To verify the validity of the Baidu LBS data, we obtained a complete dataset of GPS locations for all taxis in Changsha city (capital of Hunan province, with a population of 7 million) in 2014. For regulatory reasons, the location of each taxi is recorded using a GPS device in each taxi. The location is updated every 30 s. There were approximately 7,000 taxis in Changsha, resulting in 20.16 million records (7,000 × 24 × 60 × 2) on a daily basis. The status of the taxi was also recorded, such as the locations where passengers got on and off. These data were then used to extract the movements between the following five districts in the main area of Changsha: Kaifu, Furong, Yuhua, Tianxin and Yuelu. For the purpose of comparison, 1 week of data (4 April to 17 April 2016) were extracted and analysed. The movements were normalized and then compared with the same week in 2014 from the Baidu LBS data. The correlation between the mobility estimates extracted from the Baidu LBS data and from the taxis’ GPS data for Changsha city is presented in Supplementary Fig. 9. There was a high level of similarity between the two datasets, with a correlation coefficient of 0.99 (P = 0.001). We subsequently used the fitted models from China to extrapolate to other regions in Asia and Oceania, again using the movement package in R53.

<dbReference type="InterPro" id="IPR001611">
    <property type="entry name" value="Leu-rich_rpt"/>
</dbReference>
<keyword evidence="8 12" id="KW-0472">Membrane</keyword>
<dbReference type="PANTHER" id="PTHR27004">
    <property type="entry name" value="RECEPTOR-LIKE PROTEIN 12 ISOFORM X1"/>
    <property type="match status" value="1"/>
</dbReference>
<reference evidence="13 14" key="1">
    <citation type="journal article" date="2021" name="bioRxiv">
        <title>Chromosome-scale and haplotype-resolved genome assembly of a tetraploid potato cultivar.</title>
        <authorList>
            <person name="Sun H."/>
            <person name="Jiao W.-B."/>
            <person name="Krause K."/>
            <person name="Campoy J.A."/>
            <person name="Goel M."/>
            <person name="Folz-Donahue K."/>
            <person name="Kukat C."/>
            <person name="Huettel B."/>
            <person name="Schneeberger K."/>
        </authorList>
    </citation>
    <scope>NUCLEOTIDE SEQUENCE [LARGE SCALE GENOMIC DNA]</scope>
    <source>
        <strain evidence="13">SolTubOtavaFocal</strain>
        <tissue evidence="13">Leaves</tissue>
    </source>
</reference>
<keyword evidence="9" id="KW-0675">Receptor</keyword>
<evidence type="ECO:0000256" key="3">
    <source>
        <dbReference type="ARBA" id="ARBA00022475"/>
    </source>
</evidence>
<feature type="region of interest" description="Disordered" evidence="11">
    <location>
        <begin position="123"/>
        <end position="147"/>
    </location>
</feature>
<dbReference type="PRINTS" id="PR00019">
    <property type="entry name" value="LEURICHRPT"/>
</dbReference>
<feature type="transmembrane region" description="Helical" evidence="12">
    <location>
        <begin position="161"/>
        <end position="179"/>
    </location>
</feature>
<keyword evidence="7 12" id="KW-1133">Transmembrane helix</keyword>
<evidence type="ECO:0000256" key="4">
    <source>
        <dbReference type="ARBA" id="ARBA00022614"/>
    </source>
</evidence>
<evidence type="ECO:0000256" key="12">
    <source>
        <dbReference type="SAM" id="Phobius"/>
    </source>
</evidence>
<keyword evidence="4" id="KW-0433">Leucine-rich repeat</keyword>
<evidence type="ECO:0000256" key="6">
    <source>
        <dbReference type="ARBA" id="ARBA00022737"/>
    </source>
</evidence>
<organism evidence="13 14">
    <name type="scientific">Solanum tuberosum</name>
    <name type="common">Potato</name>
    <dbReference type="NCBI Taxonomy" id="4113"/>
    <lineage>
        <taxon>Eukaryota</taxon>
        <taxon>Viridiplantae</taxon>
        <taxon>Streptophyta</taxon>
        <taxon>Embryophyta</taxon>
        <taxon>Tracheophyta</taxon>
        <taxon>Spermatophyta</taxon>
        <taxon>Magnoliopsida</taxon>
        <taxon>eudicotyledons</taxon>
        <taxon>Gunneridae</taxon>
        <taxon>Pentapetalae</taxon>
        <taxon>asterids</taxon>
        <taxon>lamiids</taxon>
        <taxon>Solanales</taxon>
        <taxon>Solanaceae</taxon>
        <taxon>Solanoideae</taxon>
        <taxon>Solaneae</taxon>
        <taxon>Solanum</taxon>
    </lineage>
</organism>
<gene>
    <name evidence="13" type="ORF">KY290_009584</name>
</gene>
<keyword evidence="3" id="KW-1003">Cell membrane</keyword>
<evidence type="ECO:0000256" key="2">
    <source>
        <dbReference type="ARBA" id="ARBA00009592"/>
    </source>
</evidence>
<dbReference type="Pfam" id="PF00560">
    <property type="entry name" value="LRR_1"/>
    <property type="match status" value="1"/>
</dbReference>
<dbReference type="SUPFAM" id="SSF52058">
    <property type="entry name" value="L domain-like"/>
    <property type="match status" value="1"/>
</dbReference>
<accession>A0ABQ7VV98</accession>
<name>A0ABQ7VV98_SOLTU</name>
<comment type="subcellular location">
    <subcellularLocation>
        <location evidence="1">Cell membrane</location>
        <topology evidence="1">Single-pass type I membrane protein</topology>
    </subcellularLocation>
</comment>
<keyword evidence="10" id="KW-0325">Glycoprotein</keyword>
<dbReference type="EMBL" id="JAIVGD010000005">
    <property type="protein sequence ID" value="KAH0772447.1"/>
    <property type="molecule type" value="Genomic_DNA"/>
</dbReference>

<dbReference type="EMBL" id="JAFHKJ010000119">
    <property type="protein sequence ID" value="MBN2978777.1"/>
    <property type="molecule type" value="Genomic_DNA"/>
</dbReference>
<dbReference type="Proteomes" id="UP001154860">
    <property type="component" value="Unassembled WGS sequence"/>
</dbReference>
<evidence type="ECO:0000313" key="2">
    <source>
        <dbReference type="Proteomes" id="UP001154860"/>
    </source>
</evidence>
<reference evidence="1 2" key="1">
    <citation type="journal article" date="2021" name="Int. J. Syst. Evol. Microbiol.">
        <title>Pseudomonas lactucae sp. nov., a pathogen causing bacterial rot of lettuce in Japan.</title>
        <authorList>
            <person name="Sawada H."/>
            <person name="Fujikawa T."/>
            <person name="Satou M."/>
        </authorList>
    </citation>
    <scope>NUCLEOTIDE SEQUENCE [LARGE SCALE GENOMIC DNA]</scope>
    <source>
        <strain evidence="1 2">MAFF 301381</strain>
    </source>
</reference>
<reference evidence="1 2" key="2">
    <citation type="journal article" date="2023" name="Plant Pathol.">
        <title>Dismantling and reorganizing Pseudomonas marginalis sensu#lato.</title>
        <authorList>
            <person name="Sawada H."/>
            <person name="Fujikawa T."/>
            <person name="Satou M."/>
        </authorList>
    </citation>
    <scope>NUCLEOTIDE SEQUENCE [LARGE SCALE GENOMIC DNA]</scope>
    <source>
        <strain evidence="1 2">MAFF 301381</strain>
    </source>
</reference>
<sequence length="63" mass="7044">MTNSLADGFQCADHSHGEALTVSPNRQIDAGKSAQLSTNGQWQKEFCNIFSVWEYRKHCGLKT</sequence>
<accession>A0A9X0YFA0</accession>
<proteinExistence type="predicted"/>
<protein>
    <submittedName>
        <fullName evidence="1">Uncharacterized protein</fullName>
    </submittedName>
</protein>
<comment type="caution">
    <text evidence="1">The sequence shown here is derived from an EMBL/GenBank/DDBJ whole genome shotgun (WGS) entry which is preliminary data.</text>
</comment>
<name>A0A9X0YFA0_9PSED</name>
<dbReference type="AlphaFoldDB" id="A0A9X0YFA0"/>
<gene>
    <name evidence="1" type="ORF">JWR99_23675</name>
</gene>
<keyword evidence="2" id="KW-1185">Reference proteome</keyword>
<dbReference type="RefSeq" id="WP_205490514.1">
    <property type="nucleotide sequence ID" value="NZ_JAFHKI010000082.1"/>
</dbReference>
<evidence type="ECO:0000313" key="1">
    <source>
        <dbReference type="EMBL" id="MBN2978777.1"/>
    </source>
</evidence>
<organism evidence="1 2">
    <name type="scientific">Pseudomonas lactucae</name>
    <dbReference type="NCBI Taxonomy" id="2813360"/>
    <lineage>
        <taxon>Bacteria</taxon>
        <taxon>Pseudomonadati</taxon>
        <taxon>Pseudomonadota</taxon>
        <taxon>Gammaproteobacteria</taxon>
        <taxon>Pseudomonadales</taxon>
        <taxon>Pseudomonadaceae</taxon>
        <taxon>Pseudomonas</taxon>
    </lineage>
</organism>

Human movement data for Africa

To calibrate the gravity and radiation models for Africa, we used aggregated and de-identified mobile phone-derived mobility estimates at the constituency level from Namibia between 1 October 2010 and 30 September 2011. These data represent the proportion of time that unique subscriber identity module (SIM) cards in each constituency spend in all other constituencies, as previously described in detail55. We used this dataset from Namibia because it was openly available and because it offered the best spatial and temporal resolution compared to census-derived data. We then used the fitted models to extrapolate to all other regions in Africa using the movement package in R53. Systematic surveys of cross-border human movements were not available at the time of the study and for the study regions.